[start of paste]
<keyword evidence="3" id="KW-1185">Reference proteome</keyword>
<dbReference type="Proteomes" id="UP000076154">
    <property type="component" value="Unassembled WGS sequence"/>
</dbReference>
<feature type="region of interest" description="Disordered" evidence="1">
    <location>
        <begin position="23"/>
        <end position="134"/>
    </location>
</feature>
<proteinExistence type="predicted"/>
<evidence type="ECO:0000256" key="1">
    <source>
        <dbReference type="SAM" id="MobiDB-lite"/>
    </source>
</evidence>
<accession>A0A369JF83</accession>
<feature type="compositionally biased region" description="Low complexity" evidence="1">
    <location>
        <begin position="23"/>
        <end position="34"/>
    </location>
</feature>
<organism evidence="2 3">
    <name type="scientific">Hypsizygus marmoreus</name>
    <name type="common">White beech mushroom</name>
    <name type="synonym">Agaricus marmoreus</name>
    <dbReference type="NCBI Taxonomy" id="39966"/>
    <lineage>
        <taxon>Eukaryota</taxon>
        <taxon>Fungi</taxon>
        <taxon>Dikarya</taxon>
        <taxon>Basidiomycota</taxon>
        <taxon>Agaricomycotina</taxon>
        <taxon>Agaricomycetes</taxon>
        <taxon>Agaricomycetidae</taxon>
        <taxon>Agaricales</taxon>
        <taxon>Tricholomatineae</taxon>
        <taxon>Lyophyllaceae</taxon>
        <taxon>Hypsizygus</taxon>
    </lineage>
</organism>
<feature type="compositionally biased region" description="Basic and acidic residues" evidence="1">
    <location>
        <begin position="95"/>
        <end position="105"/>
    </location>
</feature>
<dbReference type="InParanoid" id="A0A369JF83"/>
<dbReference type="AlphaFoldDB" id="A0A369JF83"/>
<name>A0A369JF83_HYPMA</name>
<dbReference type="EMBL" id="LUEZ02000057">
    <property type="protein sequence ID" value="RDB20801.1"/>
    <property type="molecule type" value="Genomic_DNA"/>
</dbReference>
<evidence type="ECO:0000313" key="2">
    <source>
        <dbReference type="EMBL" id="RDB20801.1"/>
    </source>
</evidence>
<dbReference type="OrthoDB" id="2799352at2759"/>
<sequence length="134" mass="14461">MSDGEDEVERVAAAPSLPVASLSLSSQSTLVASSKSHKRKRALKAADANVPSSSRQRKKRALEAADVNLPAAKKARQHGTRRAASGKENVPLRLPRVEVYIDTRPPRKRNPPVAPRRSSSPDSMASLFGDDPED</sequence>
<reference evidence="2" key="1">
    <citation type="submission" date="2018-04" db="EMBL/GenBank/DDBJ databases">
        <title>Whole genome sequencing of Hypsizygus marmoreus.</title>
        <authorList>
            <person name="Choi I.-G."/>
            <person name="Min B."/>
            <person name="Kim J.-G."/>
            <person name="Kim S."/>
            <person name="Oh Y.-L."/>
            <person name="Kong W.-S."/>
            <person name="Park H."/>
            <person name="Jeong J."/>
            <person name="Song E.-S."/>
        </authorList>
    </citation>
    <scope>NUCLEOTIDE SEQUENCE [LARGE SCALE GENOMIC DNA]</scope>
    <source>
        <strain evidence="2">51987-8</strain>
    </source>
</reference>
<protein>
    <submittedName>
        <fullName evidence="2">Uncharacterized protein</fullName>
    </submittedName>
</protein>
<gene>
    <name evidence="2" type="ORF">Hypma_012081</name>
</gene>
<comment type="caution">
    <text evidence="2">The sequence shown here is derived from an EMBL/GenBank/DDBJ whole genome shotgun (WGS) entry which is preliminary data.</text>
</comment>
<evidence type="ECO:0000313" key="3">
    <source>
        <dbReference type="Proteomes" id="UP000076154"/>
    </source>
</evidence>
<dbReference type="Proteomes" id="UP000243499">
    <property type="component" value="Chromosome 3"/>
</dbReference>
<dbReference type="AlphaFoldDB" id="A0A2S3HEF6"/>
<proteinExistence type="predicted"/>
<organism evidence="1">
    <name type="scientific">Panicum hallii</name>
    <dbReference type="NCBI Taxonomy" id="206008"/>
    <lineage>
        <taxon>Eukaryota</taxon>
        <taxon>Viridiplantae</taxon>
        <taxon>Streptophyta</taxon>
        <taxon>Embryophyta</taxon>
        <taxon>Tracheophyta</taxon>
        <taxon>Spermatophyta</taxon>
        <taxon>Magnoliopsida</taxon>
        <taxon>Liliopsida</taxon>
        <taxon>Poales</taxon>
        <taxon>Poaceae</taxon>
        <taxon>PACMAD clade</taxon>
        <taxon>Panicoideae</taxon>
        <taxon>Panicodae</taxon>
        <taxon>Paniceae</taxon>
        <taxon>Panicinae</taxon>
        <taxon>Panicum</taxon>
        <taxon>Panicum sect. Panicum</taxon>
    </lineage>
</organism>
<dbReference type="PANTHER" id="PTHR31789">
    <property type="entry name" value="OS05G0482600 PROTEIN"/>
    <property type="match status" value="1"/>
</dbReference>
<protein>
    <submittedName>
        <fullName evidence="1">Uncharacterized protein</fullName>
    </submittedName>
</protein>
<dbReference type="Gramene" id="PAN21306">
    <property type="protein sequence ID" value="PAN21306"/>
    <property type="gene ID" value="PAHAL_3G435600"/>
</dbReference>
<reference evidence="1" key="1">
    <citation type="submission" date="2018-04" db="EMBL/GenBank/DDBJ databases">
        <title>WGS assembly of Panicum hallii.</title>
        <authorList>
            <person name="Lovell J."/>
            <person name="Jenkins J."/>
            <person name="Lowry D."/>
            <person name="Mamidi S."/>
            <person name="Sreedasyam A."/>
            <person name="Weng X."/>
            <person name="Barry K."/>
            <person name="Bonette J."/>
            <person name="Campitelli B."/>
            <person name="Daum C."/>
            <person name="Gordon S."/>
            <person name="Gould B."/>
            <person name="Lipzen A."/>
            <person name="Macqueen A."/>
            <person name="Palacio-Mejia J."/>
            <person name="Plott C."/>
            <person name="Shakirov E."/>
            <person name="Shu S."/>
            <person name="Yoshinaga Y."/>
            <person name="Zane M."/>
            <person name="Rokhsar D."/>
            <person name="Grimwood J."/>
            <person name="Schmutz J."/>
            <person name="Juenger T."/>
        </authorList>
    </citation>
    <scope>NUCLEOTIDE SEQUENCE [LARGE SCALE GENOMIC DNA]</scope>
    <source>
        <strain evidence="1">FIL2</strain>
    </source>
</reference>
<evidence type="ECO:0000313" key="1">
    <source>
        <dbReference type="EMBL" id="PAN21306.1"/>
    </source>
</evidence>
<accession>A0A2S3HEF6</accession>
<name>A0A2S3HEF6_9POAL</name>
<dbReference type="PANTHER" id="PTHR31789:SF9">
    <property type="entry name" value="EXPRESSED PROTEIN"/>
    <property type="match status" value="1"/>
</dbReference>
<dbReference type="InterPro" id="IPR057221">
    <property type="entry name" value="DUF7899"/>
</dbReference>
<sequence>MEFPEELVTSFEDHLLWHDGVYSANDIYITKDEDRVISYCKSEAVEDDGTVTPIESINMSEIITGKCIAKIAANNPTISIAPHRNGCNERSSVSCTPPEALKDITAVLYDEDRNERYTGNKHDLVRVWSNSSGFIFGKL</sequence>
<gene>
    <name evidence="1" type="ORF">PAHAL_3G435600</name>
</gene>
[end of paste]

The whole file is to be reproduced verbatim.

<keyword evidence="3" id="KW-1185">Reference proteome</keyword>
<dbReference type="Proteomes" id="UP000076154">
    <property type="component" value="Unassembled WGS sequence"/>
</dbReference>
<feature type="region of interest" description="Disordered" evidence="1">
    <location>
        <begin position="23"/>
        <end position="134"/>
    </location>
</feature>
<proteinExistence type="predicted"/>
<evidence type="ECO:0000256" key="1">
    <source>
        <dbReference type="SAM" id="MobiDB-lite"/>
    </source>
</evidence>
<accession>A0A369JF83</accession>
<feature type="compositionally biased region" description="Low complexity" evidence="1">
    <location>
        <begin position="23"/>
        <end position="34"/>
    </location>
</feature>
<organism evidence="2 3">
    <name type="scientific">Hypsizygus marmoreus</name>
    <name type="common">White beech mushroom</name>
    <name type="synonym">Agaricus marmoreus</name>
    <dbReference type="NCBI Taxonomy" id="39966"/>
    <lineage>
        <taxon>Eukaryota</taxon>
        <taxon>Fungi</taxon>
        <taxon>Dikarya</taxon>
        <taxon>Basidiomycota</taxon>
        <taxon>Agaricomycotina</taxon>
        <taxon>Agaricomycetes</taxon>
        <taxon>Agaricomycetidae</taxon>
        <taxon>Agaricales</taxon>
        <taxon>Tricholomatineae</taxon>
        <taxon>Lyophyllaceae</taxon>
        <taxon>Hypsizygus</taxon>
    </lineage>
</organism>
<feature type="compositionally biased region" description="Basic and acidic residues" evidence="1">
    <location>
        <begin position="95"/>
        <end position="105"/>
    </location>
</feature>
<dbReference type="InParanoid" id="A0A369JF83"/>
<dbReference type="AlphaFoldDB" id="A0A369JF83"/>
<name>A0A369JF83_HYPMA</name>
<dbReference type="EMBL" id="LUEZ02000057">
    <property type="protein sequence ID" value="RDB20801.1"/>
    <property type="molecule type" value="Genomic_DNA"/>
</dbReference>
<evidence type="ECO:0000313" key="2">
    <source>
        <dbReference type="EMBL" id="RDB20801.1"/>
    </source>
</evidence>
<dbReference type="OrthoDB" id="2799352at2759"/>
<sequence length="134" mass="14461">MSDGEDEVERVAAAPSLPVASLSLSSQSTLVASSKSHKRKRALKAADANVPSSSRQRKKRALEAADVNLPAAKKARQHGTRRAASGKENVPLRLPRVEVYIDTRPPRKRNPPVAPRRSSSPDSMASLFGDDPED</sequence>
<reference evidence="2" key="1">
    <citation type="submission" date="2018-04" db="EMBL/GenBank/DDBJ databases">
        <title>Whole genome sequencing of Hypsizygus marmoreus.</title>
        <authorList>
            <person name="Choi I.-G."/>
            <person name="Min B."/>
            <person name="Kim J.-G."/>
            <person name="Kim S."/>
            <person name="Oh Y.-L."/>
            <person name="Kong W.-S."/>
            <person name="Park H."/>
            <person name="Jeong J."/>
            <person name="Song E.-S."/>
        </authorList>
    </citation>
    <scope>NUCLEOTIDE SEQUENCE [LARGE SCALE GENOMIC DNA]</scope>
    <source>
        <strain evidence="2">51987-8</strain>
    </source>
</reference>
<protein>
    <submittedName>
        <fullName evidence="2">Uncharacterized protein</fullName>
    </submittedName>
</protein>
<gene>
    <name evidence="2" type="ORF">Hypma_012081</name>
</gene>
<comment type="caution">
    <text evidence="2">The sequence shown here is derived from an EMBL/GenBank/DDBJ whole genome shotgun (WGS) entry which is preliminary data.</text>
</comment>
<evidence type="ECO:0000313" key="3">
    <source>
        <dbReference type="Proteomes" id="UP000076154"/>
    </source>
</evidence>
<dbReference type="Proteomes" id="UP000243499">
    <property type="component" value="Chromosome 3"/>
</dbReference>
<dbReference type="AlphaFoldDB" id="A0A2S3HEF6"/>
<proteinExistence type="predicted"/>
<organism evidence="1">
    <name type="scientific">Panicum hallii</name>
    <dbReference type="NCBI Taxonomy" id="206008"/>
    <lineage>
        <taxon>Eukaryota</taxon>
        <taxon>Viridiplantae</taxon>
        <taxon>Streptophyta</taxon>
        <taxon>Embryophyta</taxon>
        <taxon>Tracheophyta</taxon>
        <taxon>Spermatophyta</taxon>
        <taxon>Magnoliopsida</taxon>
        <taxon>Liliopsida</taxon>
        <taxon>Poales</taxon>
        <taxon>Poaceae</taxon>
        <taxon>PACMAD clade</taxon>
        <taxon>Panicoideae</taxon>
        <taxon>Panicodae</taxon>
        <taxon>Paniceae</taxon>
        <taxon>Panicinae</taxon>
        <taxon>Panicum</taxon>
        <taxon>Panicum sect. Panicum</taxon>
    </lineage>
</organism>
<dbReference type="PANTHER" id="PTHR31789">
    <property type="entry name" value="OS05G0482600 PROTEIN"/>
    <property type="match status" value="1"/>
</dbReference>
<protein>
    <submittedName>
        <fullName evidence="1">Uncharacterized protein</fullName>
    </submittedName>
</protein>
<dbReference type="Gramene" id="PAN21306">
    <property type="protein sequence ID" value="PAN21306"/>
    <property type="gene ID" value="PAHAL_3G435600"/>
</dbReference>
<reference evidence="1" key="1">
    <citation type="submission" date="2018-04" db="EMBL/GenBank/DDBJ databases">
        <title>WGS assembly of Panicum hallii.</title>
        <authorList>
            <person name="Lovell J."/>
            <person name="Jenkins J."/>
            <person name="Lowry D."/>
            <person name="Mamidi S."/>
            <person name="Sreedasyam A."/>
            <person name="Weng X."/>
            <person name="Barry K."/>
            <person name="Bonette J."/>
            <person name="Campitelli B."/>
            <person name="Daum C."/>
            <person name="Gordon S."/>
            <person name="Gould B."/>
            <person name="Lipzen A."/>
            <person name="Macqueen A."/>
            <person name="Palacio-Mejia J."/>
            <person name="Plott C."/>
            <person name="Shakirov E."/>
            <person name="Shu S."/>
            <person name="Yoshinaga Y."/>
            <person name="Zane M."/>
            <person name="Rokhsar D."/>
            <person name="Grimwood J."/>
            <person name="Schmutz J."/>
            <person name="Juenger T."/>
        </authorList>
    </citation>
    <scope>NUCLEOTIDE SEQUENCE [LARGE SCALE GENOMIC DNA]</scope>
    <source>
        <strain evidence="1">FIL2</strain>
    </source>
</reference>
<evidence type="ECO:0000313" key="1">
    <source>
        <dbReference type="EMBL" id="PAN21306.1"/>
    </source>
</evidence>
<accession>A0A2S3HEF6</accession>
<name>A0A2S3HEF6_9POAL</name>
<dbReference type="PANTHER" id="PTHR31789:SF9">
    <property type="entry name" value="EXPRESSED PROTEIN"/>
    <property type="match status" value="1"/>
</dbReference>
<dbReference type="InterPro" id="IPR057221">
    <property type="entry name" value="DUF7899"/>
</dbReference>
<sequence>MEFPEELVTSFEDHLLWHDGVYSANDIYITKDEDRVISYCKSEAVEDDGTVTPIESINMSEIITGKCIAKIAANNPTISIAPHRNGCNERSSVSCTPPEALKDITAVLYDEDRNERYTGNKHDLVRVWSNSSGFIFGKL</sequence>
<gene>
    <name evidence="1" type="ORF">PAHAL_3G435600</name>
</gene>